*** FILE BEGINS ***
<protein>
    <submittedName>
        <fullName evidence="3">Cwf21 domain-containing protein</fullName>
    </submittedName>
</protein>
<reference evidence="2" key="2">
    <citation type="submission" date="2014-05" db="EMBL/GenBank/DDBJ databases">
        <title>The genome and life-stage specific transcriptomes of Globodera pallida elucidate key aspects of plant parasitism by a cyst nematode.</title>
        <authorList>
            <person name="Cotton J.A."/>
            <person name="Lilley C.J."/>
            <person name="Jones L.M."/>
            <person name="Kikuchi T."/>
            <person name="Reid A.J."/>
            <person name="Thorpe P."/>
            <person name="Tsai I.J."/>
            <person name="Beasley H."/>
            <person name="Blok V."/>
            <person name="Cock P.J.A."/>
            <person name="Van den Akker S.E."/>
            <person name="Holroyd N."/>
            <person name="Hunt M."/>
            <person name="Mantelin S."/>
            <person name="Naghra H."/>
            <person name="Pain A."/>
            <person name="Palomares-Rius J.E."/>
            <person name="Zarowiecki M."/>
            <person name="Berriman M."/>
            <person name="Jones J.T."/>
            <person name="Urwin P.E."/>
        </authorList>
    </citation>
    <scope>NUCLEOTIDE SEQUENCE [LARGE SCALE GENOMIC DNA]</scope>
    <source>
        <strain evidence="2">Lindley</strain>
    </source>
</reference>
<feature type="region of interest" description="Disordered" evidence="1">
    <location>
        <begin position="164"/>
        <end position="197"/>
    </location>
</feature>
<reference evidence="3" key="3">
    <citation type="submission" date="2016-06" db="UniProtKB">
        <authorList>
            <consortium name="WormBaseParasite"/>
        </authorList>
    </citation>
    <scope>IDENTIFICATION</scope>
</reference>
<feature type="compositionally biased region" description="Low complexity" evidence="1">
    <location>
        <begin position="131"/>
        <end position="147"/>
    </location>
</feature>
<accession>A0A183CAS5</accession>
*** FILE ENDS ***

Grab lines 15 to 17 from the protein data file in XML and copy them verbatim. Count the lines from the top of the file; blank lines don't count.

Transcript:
            <person name="Thorpe P."/>
            <person name="Tsai I.J."/>
            <person name="Beasley H."/>